Emerging Contaminants and their Effects on Fish and Frogs

Science Center Objects

The endocrine system in animals produce hormones to regulate essential life processes, such as metabolism, tissue function, reproduction, and development. A large group of natural and synthetic chemicals are known to disrupt endocrine function.   Examples include plant hormones, plastic components, flame retardants, surfactants, fragrances, pesticides, etc. Endocrine disrupting chemicals, or EDCs, are a global environmental problem in human-altered habitats and have been linked to reproductive and developmental abnormalities in animals, including fish and amphibians.

Sources of EDCs are widespread, but wastewater treatment plants (WWTPs) and agricultural practices (e.g. crop and livestock production) are both important sources to the environment. Although, EDCs have been documented extensively in natural systems, it is often unclear if their presence has demonstrable negative effects to fish and wildlife.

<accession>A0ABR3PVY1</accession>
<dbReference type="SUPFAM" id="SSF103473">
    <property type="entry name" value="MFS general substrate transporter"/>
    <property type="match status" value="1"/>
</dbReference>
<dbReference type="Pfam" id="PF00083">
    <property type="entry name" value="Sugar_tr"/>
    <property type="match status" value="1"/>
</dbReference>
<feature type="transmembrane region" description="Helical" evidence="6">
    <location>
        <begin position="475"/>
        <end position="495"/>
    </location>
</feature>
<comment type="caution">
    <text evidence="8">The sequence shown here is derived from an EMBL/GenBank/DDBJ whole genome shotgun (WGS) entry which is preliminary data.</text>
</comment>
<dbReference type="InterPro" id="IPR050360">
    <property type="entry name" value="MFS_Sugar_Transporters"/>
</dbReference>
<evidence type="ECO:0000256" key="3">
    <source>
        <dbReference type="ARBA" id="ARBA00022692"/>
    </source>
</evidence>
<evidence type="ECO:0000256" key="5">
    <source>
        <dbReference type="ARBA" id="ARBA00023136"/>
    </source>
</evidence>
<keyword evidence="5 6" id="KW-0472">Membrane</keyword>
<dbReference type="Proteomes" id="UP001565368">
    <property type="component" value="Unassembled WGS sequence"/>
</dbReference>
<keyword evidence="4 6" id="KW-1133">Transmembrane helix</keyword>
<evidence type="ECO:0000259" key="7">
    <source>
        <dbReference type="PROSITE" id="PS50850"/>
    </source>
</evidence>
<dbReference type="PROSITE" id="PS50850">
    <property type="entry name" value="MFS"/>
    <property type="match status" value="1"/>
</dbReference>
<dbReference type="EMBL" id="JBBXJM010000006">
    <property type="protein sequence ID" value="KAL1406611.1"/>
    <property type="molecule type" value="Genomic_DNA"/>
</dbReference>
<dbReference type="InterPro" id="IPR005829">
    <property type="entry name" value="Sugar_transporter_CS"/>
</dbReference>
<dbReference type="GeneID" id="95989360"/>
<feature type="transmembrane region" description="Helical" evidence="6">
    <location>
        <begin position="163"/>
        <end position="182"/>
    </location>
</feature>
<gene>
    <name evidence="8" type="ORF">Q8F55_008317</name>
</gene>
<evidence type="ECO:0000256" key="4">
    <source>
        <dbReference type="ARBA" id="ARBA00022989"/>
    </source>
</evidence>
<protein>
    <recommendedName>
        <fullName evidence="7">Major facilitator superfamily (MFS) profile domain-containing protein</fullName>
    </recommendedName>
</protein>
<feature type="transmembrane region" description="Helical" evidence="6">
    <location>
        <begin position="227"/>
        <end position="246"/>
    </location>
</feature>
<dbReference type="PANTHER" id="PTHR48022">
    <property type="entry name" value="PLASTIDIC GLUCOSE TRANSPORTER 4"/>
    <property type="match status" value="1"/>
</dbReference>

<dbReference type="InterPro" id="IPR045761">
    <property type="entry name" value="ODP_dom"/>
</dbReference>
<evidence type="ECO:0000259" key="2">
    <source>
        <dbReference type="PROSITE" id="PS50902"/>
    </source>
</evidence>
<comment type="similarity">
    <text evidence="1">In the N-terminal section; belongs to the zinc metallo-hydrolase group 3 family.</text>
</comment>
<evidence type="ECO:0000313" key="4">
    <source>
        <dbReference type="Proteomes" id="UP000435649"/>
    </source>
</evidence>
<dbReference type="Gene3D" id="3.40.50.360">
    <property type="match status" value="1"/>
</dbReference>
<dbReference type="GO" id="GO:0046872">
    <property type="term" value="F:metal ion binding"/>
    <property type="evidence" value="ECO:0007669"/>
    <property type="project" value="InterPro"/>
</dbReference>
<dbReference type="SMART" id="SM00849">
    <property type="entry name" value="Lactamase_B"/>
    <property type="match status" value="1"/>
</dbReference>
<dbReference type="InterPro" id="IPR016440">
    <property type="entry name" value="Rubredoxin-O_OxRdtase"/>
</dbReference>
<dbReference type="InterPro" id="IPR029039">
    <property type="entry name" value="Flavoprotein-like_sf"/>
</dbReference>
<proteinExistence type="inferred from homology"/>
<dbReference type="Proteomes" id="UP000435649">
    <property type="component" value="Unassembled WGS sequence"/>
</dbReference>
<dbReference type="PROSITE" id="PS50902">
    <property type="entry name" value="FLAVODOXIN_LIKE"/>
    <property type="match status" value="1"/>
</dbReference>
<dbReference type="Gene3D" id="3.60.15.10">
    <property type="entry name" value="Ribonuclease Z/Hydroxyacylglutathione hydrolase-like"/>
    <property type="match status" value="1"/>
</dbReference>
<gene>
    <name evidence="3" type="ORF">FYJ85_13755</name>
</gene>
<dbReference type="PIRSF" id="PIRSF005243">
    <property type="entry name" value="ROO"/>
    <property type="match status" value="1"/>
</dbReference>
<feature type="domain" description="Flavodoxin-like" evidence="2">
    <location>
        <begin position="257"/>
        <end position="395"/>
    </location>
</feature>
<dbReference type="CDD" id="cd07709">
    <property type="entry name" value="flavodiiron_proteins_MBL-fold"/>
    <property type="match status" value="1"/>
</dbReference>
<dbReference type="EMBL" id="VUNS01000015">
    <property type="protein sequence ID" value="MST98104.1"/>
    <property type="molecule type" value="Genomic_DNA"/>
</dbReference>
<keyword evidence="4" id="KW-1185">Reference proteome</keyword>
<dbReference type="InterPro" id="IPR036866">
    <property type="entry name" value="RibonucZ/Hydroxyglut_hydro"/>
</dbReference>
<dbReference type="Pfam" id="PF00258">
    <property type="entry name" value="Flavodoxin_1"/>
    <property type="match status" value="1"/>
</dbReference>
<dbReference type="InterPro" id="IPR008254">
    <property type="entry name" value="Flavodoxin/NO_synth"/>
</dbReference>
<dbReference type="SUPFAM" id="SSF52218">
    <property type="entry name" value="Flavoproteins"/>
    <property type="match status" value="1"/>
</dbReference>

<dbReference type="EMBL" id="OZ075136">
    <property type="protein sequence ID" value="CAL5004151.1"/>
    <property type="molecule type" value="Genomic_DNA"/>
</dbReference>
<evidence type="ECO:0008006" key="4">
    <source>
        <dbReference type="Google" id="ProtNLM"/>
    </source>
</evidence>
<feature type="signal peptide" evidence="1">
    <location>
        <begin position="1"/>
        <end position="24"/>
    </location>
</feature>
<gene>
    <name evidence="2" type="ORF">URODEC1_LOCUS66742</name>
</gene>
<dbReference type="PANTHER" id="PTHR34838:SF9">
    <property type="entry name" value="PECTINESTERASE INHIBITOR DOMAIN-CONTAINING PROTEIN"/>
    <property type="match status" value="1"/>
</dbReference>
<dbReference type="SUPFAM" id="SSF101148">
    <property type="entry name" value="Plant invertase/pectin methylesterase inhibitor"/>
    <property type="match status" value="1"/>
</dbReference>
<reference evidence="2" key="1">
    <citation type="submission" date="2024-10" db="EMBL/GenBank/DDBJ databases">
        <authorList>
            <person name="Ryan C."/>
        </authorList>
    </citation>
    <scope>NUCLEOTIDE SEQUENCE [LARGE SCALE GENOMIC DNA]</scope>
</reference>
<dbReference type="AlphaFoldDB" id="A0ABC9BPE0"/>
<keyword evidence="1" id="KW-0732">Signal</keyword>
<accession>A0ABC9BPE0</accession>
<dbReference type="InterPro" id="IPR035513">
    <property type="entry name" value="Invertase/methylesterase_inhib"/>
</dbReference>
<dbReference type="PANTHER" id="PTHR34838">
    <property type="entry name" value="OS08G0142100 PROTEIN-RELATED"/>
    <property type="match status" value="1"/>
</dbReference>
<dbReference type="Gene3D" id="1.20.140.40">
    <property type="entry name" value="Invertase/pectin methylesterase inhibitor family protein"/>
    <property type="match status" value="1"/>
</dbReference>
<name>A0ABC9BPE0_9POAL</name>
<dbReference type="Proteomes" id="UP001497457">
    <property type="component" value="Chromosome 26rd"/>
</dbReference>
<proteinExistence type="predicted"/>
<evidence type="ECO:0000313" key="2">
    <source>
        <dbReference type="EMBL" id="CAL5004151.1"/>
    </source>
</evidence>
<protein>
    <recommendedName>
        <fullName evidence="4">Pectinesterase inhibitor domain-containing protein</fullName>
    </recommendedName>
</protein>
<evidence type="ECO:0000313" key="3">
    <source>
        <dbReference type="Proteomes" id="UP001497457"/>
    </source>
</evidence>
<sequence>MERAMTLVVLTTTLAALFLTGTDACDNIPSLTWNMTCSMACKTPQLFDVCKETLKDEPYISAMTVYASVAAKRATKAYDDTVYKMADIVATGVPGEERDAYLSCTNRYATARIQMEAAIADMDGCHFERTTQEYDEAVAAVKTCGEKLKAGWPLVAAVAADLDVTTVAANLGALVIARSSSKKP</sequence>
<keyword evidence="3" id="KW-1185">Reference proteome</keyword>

To begin to document exposure to and effects of EDCs on fish and wildlife in New Jersey streams, rivers and wetlands, USGS scientists are collaborating with state agencies on two different projects.

 

Point and Nonpoint Sources of Endocrine Disrupting Compounds and the Potential effects on Fish and Frogs in the New Jersey Pinelands

Endocrine Disrupting Chemicals and Prevalence of Intersex in Fish Populations in New Jersey